Frank Lloyd Wright | HOW TO SEE Rosenwald School with Mabel Wilson

In the 1920s, Frank Lloyd Wright designed a school for the Rosenwald Fund, a philanthropic organization which built over 5,000 schools for African American students who, under Jim Crow laws, were required to pay for their own educational facilities despite paying taxes. Mabel Wilson explores Wright’s plans for the Rosenwald School as well as the architect’s interest in progressive education reform throughout his career.

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Voici un site sur lequel les amoureux de l’art et les collectionneurs trouveront des informations sur leurs artistes favoris, mais pourront également faire des découvertes par sérendipité et association d’images.

Ce site se présente à première vue comme un site commercial mais il contient des petites pépites, en particulier ce qui me tient particulièrement à cœur, leur section “Education“. Les pages des artistes (modernes et contemporains) sont assez bien conçues, avec un dernier onglet “Related Artists” qui permet de rebondir sur des artistes proches par leur travail ou leur concept.

Malheureusement pour les non-anglophones, le site est exclusivement en anglais.

Here is a site on which art lovers and collectors will find informations about their favourite artists, but will aslo make discoveries by serendipity and images associations.

This site opens at a first sight like a commercial site, but it contains nuggets, like the ‘Education‘ section, which is particularly important to me. Related artists pages (modern and contemporary) are well conceived, with the last tab ‘Related Artsits’ which allow to jump on near artists by work or concept.

Just too bad for not English-speakers that it is only in English.


The Discovery of Mondrian at The Gemeentemuseum

A rediscovery of Piet Mondrian’s early works shows the Dutch painter in a new lightArt

By Giovanna Dunmall

If you thought Piet Mondrian’s art was all abstract geometric forms and primary colours, a new exhibition in the Gemeentemuseum will have you reconsidering this notion. Upon entering the first room, you spot the still life of a dead hare and faithful recreation of an early morning view of Amsterdam’s famed Singel canal.

The next few halls continue in the same vein, showing dozens of bucolic and, at first glance, traditional landscapes and depictions of the sea, dunes and windmills. In total some 300 of the artist’s works – a quarter of his entire output and almost the entirety of the museum’s Mondrian collection – are on show in the exhibition titled ‘The Discovery of Mondrian.’ Many of them have never seen before by the public, but rediscovered by the museum staff during a massive restoration project between 2009 and 2015.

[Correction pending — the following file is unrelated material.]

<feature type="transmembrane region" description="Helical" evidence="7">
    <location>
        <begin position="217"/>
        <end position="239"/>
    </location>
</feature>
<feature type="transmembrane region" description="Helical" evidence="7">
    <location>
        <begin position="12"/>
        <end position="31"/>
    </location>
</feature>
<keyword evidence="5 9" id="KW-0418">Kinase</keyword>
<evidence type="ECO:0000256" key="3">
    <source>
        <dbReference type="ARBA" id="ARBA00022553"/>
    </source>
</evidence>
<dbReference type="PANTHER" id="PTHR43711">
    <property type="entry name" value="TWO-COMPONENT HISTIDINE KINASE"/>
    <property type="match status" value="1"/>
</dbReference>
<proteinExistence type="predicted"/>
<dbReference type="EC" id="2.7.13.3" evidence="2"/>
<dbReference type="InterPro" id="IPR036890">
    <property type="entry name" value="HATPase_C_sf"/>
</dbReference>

The little-known early work is important believes curator Hans Janssen, as it shows just how innovative and modern the artist truly was.’ He speaks of the ‘sense of depth’ that carried through to his later work, the visibly sophisticated brushwork techniques (‘the working of the paint’) but also of something else: ‘At first glance some of them look like 19th century rubbish but they have a quality that is very hard to describe and that has to do with a sense of inner self’. Indeed there is a sense of quiet spirituality and optimism that is a constant in all the work, as well as a potent luminosity that lifts the work out of the mundane. (…)

Read more : The Discovery of Mondrian at The Gemeentemuseum | Wallpaper*

Karst, la dimension cassée |

Karst, la dimension cassée

Exposition du Collectif Multi-Prises

Du 09/06/2017 au 23/07/2017 de 14h00 à 19h00

Exposition Galerie du Faouëdic, 2 boulevard général Leclerc 56100 Lorient, 02 97 02 22 57

L’association Multi-Prises a carte blanche pour s’emparer des murs de la galerie du Faouëdic en proposant une installation immersive. L’exposition vient en contrepoint d’un projet artistique mené auprès des élèves des classes à horaires aménagés musique et danse du collège Anita Conti, en partenariat avec le conservatoire de Lorient.Artistes du collectif engagés dans ce projet : Simon Augade, Thomas Daveluy, Nicolas Desverronières, Nastasja Duthois, Arnaud Goualou, Sylvain Le Corre, Jérémy Leudet, Claire Vergnolle.

Consulter le site du collectif Multi-Prises :

Du 9 juin au 23 juillet
Du mercredi au dimanche
De 14h à 19h à la galerie du Faouëdic.
Visites commentées par les artistes